Two towers planned for Yonge-Roselawn
Proposal put forward in wake of controversial bank demolition
A rendering by architectsAlliance shows the nine-storey podium below the two towers
Toronto-based developer Main and Main, responsible for the contentious demolition of the 110-year-old Bank of Montreal building earlier this year, has recently submitted plans to the City of Toronto for the site.
The proposal for 2400–2444 Yonge St., on the southwest corner of Yonge Street and Roselawn Avenue, calls for two residential towers of 27 and 23 storeys over a nine-storey podium with commercial space on the ground floor and six three-storey townhouses facing onto Roselawn Avenue. The developer has proposed to demolish all existing retail space still standing on the site, which includes the Restoration Hardware building.
At the time the proposal was drafted, none of the buildings were listed or designated on the city’s Toronto Heritage Register.
The Goldberg Group did acknowledge city planning staff’s intentions to designate the properties at 2430 and 2434 Yonge St. in a planning report drafted for the developer in June.
“Should on-site heritage implications arise during the process of this application, such issues will be considered at that time with potential revisions to plans to accommodate the desired heritage objective,” reads the report.
The Restoration Hardware building and adjacent property have since been designated on the city’s heritage register under Part IV, Section 29 of the Ontario Heritage Act. The designation gives Toronto City Council the authority to refuse an application that will adversely affect the property's heritage attributes.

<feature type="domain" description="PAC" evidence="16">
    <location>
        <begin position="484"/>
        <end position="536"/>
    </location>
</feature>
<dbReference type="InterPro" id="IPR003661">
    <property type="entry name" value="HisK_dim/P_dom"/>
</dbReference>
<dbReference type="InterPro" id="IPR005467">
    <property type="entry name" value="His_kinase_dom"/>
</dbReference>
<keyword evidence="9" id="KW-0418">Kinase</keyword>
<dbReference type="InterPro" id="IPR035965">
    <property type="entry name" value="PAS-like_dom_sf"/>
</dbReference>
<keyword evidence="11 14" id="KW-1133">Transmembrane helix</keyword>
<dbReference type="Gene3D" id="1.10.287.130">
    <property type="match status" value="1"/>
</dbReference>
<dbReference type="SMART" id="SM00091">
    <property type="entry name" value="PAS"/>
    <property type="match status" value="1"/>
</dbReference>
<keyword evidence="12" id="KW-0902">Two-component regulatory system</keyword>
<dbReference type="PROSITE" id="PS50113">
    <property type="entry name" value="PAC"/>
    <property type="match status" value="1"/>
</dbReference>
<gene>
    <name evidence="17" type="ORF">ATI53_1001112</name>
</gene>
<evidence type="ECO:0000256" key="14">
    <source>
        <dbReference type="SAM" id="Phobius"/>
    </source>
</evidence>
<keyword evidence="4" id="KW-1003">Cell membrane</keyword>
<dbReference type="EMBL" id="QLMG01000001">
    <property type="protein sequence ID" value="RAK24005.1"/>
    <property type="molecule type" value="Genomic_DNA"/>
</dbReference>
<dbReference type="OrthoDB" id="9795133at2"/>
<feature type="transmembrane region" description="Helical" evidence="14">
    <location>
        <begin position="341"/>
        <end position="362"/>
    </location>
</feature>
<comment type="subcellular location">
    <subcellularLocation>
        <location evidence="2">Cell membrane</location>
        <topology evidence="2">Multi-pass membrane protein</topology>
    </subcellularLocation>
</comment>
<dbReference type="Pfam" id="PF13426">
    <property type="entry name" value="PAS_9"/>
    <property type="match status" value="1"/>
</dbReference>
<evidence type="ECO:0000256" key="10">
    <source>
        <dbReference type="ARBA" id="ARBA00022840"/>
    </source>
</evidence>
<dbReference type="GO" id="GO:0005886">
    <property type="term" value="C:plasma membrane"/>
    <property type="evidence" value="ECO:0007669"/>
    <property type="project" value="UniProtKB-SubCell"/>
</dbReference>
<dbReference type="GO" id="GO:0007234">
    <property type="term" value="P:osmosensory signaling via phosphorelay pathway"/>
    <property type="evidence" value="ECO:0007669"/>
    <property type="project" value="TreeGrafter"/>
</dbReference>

Linda McCarthy, of Lytton Park Residents’ Organization Inc., would like to see both buildings preserved.
“We will work very hard to maintain these two buildings,” she said. “Main and Main’s refusal to delay and subsequent demolition of the Bank of Montreal, focused everyone’s attention on heritage preservation.”
Councillor Christin Carmichael Greb, of Ward 16, Eglinton-Lawrence, said the site is meant for mid-rise, not a tower.
“It doesn’t matter what parks or what other amenities they put in there. I don’t support it, and I’m hoping planning [staff] doesn’t support it,” she said.
But a precedent may already have been set. A 28-storey tower at 2360 Yonge St. was approved at the Ontario Municipal Board in 2016. And a 27-storey tower overtop of Postal Station K was approved by the city before that.
City planner Diane Silver said she anticipates the planning report will come to community council Nov. 14 with a public consultation held this fall.